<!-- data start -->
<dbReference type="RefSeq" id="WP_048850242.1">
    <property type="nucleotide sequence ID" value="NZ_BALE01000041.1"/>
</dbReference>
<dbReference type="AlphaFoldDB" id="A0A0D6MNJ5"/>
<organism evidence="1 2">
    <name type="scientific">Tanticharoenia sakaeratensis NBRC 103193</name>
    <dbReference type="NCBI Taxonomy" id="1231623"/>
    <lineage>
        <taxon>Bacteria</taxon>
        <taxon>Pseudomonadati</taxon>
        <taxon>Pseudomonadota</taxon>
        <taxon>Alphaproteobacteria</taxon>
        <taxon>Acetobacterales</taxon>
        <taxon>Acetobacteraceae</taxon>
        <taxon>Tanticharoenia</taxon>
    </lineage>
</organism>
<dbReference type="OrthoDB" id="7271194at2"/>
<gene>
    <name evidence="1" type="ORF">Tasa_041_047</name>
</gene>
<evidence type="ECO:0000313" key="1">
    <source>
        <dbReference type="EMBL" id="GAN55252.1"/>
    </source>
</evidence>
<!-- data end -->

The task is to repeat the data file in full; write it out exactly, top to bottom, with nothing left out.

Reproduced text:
<dbReference type="RefSeq" id="WP_048850242.1">
    <property type="nucleotide sequence ID" value="NZ_BALE01000041.1"/>
</dbReference>
<dbReference type="AlphaFoldDB" id="A0A0D6MNJ5"/>
<organism evidence="1 2">
    <name type="scientific">Tanticharoenia sakaeratensis NBRC 103193</name>
    <dbReference type="NCBI Taxonomy" id="1231623"/>
    <lineage>
        <taxon>Bacteria</taxon>
        <taxon>Pseudomonadati</taxon>
        <taxon>Pseudomonadota</taxon>
        <taxon>Alphaproteobacteria</taxon>
        <taxon>Acetobacterales</taxon>
        <taxon>Acetobacteraceae</taxon>
        <taxon>Tanticharoenia</taxon>
    </lineage>
</organism>
<dbReference type="OrthoDB" id="7271194at2"/>
<gene>
    <name evidence="1" type="ORF">Tasa_041_047</name>
</gene>
<evidence type="ECO:0000313" key="1">
    <source>
        <dbReference type="EMBL" id="GAN55252.1"/>
    </source>
</evidence>